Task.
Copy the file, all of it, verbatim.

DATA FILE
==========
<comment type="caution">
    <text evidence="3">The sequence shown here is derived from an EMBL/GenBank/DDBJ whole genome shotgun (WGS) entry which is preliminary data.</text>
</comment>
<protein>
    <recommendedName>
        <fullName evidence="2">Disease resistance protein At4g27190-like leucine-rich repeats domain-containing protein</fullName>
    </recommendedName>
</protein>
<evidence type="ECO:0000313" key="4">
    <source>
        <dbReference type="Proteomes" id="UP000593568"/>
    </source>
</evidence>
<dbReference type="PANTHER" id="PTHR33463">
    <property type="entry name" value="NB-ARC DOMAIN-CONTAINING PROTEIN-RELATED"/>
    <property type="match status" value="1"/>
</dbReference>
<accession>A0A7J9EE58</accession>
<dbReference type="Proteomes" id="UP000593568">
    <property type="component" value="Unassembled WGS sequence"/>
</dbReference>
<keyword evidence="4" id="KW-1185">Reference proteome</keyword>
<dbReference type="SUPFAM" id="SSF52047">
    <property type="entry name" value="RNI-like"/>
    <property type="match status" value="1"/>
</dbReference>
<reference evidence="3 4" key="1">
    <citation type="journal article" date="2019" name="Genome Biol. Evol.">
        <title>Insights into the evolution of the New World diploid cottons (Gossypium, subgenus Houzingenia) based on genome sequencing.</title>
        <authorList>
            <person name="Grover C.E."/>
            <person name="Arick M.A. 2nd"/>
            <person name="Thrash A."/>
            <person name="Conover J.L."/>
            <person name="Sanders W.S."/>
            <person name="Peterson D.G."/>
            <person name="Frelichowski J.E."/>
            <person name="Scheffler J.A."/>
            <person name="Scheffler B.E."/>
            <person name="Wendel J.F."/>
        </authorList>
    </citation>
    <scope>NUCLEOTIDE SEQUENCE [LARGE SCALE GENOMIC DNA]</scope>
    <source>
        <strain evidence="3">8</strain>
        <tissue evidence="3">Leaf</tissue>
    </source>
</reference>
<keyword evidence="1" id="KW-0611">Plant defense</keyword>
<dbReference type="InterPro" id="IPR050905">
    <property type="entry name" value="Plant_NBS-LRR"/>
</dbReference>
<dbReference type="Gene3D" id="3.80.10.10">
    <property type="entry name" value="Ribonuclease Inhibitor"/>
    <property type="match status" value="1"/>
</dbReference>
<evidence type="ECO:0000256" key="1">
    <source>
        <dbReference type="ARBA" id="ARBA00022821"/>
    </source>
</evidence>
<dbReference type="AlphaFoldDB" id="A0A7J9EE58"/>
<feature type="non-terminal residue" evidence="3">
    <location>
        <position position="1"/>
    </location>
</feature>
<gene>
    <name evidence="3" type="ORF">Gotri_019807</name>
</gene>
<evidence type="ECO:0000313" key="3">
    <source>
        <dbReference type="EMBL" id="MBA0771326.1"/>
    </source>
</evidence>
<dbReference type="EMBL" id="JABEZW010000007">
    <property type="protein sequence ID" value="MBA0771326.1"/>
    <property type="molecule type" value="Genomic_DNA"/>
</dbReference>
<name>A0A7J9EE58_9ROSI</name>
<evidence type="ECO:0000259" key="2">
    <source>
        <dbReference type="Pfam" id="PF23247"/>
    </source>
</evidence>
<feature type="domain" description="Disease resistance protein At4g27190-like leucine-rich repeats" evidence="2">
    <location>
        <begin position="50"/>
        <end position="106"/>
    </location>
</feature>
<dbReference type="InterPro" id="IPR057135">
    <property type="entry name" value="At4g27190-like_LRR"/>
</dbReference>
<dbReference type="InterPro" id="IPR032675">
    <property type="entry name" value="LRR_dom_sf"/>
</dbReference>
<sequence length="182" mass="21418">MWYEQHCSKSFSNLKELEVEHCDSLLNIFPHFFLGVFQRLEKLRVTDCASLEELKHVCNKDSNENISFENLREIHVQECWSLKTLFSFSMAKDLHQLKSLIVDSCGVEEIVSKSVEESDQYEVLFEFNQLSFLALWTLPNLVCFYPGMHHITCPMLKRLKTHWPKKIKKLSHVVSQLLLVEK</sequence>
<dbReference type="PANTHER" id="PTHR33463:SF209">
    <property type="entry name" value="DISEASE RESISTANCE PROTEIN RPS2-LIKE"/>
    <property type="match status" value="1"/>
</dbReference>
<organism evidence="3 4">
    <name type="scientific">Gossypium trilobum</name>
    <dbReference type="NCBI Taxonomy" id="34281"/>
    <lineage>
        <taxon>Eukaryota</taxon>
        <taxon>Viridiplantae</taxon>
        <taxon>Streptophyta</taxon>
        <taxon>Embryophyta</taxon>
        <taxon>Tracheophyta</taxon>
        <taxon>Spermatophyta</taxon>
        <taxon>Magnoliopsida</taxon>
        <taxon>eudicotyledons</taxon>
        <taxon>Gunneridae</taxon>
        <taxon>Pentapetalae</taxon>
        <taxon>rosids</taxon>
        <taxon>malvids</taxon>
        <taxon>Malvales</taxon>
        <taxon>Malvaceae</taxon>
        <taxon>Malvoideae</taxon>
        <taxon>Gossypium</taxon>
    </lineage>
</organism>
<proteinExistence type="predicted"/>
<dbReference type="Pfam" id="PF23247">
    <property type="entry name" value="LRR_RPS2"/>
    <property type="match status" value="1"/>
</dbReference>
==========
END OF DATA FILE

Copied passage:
<comment type="caution">
    <text evidence="3">The sequence shown here is derived from an EMBL/GenBank/DDBJ whole genome shotgun (WGS) entry which is preliminary data.</text>
</comment>
<protein>
    <recommendedName>
        <fullName evidence="2">Disease resistance protein At4g27190-like leucine-rich repeats domain-containing protein</fullName>
    </recommendedName>
</protein>
<evidence type="ECO:0000313" key="4">
    <source>
        <dbReference type="Proteomes" id="UP000593568"/>
    </source>
</evidence>
<dbReference type="PANTHER" id="PTHR33463">
    <property type="entry name" value="NB-ARC DOMAIN-CONTAINING PROTEIN-RELATED"/>
    <property type="match status" value="1"/>
</dbReference>
<accession>A0A7J9EE58</accession>
<dbReference type="Proteomes" id="UP000593568">
    <property type="component" value="Unassembled WGS sequence"/>
</dbReference>
<keyword evidence="4" id="KW-1185">Reference proteome</keyword>
<dbReference type="SUPFAM" id="SSF52047">
    <property type="entry name" value="RNI-like"/>
    <property type="match status" value="1"/>
</dbReference>
<reference evidence="3 4" key="1">
    <citation type="journal article" date="2019" name="Genome Biol. Evol.">
        <title>Insights into the evolution of the New World diploid cottons (Gossypium, subgenus Houzingenia) based on genome sequencing.</title>
        <authorList>
            <person name="Grover C.E."/>
            <person name="Arick M.A. 2nd"/>
            <person name="Thrash A."/>
            <person name="Conover J.L."/>
            <person name="Sanders W.S."/>
            <person name="Peterson D.G."/>
            <person name="Frelichowski J.E."/>
            <person name="Scheffler J.A."/>
            <person name="Scheffler B.E."/>
            <person name="Wendel J.F."/>
        </authorList>
    </citation>
    <scope>NUCLEOTIDE SEQUENCE [LARGE SCALE GENOMIC DNA]</scope>
    <source>
        <strain evidence="3">8</strain>
        <tissue evidence="3">Leaf</tissue>
    </source>
</reference>
<keyword evidence="1" id="KW-0611">Plant defense</keyword>
<dbReference type="InterPro" id="IPR050905">
    <property type="entry name" value="Plant_NBS-LRR"/>
</dbReference>
<dbReference type="Gene3D" id="3.80.10.10">
    <property type="entry name" value="Ribonuclease Inhibitor"/>
    <property type="match status" value="1"/>
</dbReference>
<evidence type="ECO:0000256" key="1">
    <source>
        <dbReference type="ARBA" id="ARBA00022821"/>
    </source>
</evidence>
<dbReference type="AlphaFoldDB" id="A0A7J9EE58"/>
<feature type="non-terminal residue" evidence="3">
    <location>
        <position position="1"/>
    </location>
</feature>
<gene>
    <name evidence="3" type="ORF">Gotri_019807</name>
</gene>
<evidence type="ECO:0000313" key="3">
    <source>
        <dbReference type="EMBL" id="MBA0771326.1"/>
    </source>
</evidence>
<dbReference type="EMBL" id="JABEZW010000007">
    <property type="protein sequence ID" value="MBA0771326.1"/>
    <property type="molecule type" value="Genomic_DNA"/>
</dbReference>
<name>A0A7J9EE58_9ROSI</name>
<evidence type="ECO:0000259" key="2">
    <source>
        <dbReference type="Pfam" id="PF23247"/>
    </source>
</evidence>
<feature type="domain" description="Disease resistance protein At4g27190-like leucine-rich repeats" evidence="2">
    <location>
        <begin position="50"/>
        <end position="106"/>
    </location>
</feature>
<dbReference type="InterPro" id="IPR057135">
    <property type="entry name" value="At4g27190-like_LRR"/>
</dbReference>
<dbReference type="InterPro" id="IPR032675">
    <property type="entry name" value="LRR_dom_sf"/>
</dbReference>
<sequence length="182" mass="21418">MWYEQHCSKSFSNLKELEVEHCDSLLNIFPHFFLGVFQRLEKLRVTDCASLEELKHVCNKDSNENISFENLREIHVQECWSLKTLFSFSMAKDLHQLKSLIVDSCGVEEIVSKSVEESDQYEVLFEFNQLSFLALWTLPNLVCFYPGMHHITCPMLKRLKTHWPKKIKKLSHVVSQLLLVEK</sequence>
<dbReference type="PANTHER" id="PTHR33463:SF209">
    <property type="entry name" value="DISEASE RESISTANCE PROTEIN RPS2-LIKE"/>
    <property type="match status" value="1"/>
</dbReference>
<organism evidence="3 4">
    <name type="scientific">Gossypium trilobum</name>
    <dbReference type="NCBI Taxonomy" id="34281"/>
    <lineage>
        <taxon>Eukaryota</taxon>
        <taxon>Viridiplantae</taxon>
        <taxon>Streptophyta</taxon>
        <taxon>Embryophyta</taxon>
        <taxon>Tracheophyta</taxon>
        <taxon>Spermatophyta</taxon>
        <taxon>Magnoliopsida</taxon>
        <taxon>eudicotyledons</taxon>
        <taxon>Gunneridae</taxon>
        <taxon>Pentapetalae</taxon>
        <taxon>rosids</taxon>
        <taxon>malvids</taxon>
        <taxon>Malvales</taxon>
        <taxon>Malvaceae</taxon>
        <taxon>Malvoideae</taxon>
        <taxon>Gossypium</taxon>
    </lineage>
</organism>
<proteinExistence type="predicted"/>
<dbReference type="Pfam" id="PF23247">
    <property type="entry name" value="LRR_RPS2"/>
    <property type="match status" value="1"/>
</dbReference>